Later, with the advent of the home video market, the Disney company chose to make Alice in Wonderland one of the first titles available for the rental market on VHS and Beta and for retail sale on RCA's short-lived CED Videodisc format. The film was released on October 15, 1981 on VHS, CED Videodisk, and Betamax and May 28, 1986 on VHS, Betamax, and Laserdisc in the Walt Disney Classic, (though it was mastered for tape in 1985), staying in general release ever since, with a 40th Anniversary video release in 1991 (this and the 1986 video release were in Disney's Classics Collections), and again on October 28, 1994 on VHS and Laserdisc in the Walt Disney Masterpiece Collection, and finally in 1999 (these two were in the Walt disney Masterpiece Collection.) It was released on DVD in Region 2 on July 13, 1999 and in Region 1 on July 4, 2000 (under the Gold Classic Collection DVD series). A fully restored 1.33:1 ratio two-disc "Masterpiece Edition" was released in 2004, including the full hour-long episode of the Disney television show with Kathryn Beaumont, Edgar Bergen, Charlie McCarthy and Mortimer Snerd, Bobby Driscoll and others that promoted the film, computer games, deleted scenes, songs and related materials, which went back on moratorium in January 2009. Disney released a 2-disc Special "Un-Anniversary" Edition DVD on March 30, 2010 in order to promote the new Tim Burton. The movie was released in a Blu-ray/DVD combo on February 1, 2011 to celebrate its 60th Anniversary.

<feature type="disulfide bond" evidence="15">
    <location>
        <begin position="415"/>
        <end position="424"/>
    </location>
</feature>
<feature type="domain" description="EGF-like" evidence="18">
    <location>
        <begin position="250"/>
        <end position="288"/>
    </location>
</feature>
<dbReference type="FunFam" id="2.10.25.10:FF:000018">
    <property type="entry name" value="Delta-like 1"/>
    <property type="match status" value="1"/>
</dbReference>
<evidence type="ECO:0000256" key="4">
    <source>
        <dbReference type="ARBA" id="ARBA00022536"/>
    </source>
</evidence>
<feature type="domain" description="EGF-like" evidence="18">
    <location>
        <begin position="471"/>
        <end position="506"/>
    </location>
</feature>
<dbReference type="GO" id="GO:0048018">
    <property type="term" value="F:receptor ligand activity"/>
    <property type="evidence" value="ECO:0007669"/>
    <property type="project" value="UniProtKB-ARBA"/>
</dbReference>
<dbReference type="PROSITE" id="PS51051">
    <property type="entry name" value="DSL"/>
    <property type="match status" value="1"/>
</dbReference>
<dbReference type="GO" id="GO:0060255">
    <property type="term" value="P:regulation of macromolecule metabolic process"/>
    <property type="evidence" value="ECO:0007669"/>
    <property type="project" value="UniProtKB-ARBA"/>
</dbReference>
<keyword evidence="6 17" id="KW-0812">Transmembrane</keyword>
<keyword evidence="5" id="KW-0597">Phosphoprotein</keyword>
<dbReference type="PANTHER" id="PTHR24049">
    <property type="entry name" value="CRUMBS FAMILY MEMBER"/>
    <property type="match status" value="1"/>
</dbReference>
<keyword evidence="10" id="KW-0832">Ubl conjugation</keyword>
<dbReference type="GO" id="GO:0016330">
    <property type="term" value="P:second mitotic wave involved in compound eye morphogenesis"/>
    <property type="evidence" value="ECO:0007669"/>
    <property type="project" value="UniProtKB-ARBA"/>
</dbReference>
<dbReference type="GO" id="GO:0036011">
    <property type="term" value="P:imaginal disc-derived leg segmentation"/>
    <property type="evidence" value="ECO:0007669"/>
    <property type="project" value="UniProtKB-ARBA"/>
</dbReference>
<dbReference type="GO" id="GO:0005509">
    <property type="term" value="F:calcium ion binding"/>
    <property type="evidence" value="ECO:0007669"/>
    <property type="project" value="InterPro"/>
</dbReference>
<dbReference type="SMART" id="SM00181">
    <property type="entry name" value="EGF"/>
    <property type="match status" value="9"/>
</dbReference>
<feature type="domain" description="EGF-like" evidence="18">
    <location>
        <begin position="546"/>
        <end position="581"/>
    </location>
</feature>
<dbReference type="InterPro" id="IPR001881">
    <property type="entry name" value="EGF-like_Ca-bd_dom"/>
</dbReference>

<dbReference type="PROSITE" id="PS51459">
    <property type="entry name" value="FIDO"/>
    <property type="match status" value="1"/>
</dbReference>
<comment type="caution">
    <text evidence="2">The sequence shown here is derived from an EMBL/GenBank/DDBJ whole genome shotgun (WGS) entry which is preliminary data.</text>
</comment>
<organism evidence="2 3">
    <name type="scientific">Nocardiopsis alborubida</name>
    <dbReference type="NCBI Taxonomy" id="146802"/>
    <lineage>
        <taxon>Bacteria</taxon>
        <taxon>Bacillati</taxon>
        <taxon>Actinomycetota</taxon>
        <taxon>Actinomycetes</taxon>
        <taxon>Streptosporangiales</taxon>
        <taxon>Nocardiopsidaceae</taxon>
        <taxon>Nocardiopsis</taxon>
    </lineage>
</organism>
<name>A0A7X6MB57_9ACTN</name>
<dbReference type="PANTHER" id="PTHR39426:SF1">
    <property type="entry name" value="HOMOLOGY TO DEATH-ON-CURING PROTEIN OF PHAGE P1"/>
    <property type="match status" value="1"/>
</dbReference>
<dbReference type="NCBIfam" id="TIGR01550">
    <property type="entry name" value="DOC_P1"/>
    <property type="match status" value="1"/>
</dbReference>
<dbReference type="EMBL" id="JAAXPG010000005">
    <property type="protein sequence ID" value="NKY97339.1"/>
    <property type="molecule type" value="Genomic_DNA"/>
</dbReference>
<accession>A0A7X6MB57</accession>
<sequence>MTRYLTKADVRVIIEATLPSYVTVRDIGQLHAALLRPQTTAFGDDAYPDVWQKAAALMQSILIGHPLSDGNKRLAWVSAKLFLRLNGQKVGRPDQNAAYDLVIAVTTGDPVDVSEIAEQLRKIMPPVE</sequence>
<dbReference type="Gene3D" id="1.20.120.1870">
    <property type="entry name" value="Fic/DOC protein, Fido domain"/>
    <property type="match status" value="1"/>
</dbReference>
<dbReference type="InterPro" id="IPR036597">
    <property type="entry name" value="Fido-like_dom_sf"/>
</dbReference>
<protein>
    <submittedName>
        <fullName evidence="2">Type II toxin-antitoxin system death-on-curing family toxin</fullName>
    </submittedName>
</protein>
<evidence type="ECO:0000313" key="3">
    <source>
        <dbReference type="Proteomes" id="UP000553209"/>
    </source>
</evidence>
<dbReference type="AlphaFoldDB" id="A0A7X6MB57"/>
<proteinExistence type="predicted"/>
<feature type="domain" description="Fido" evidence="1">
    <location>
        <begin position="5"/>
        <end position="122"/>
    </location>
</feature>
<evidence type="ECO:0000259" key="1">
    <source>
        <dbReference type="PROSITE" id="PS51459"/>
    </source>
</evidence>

On the film aggregator website, Rotten Tomatoes, the overall rating of the film is a "fresh" 80% from 25 critical reviews.
This motion picture received an Academy Award nomination for Best Scoring of a Musical Picture, but it lost to An American in Paris.
American Film Institute Lists: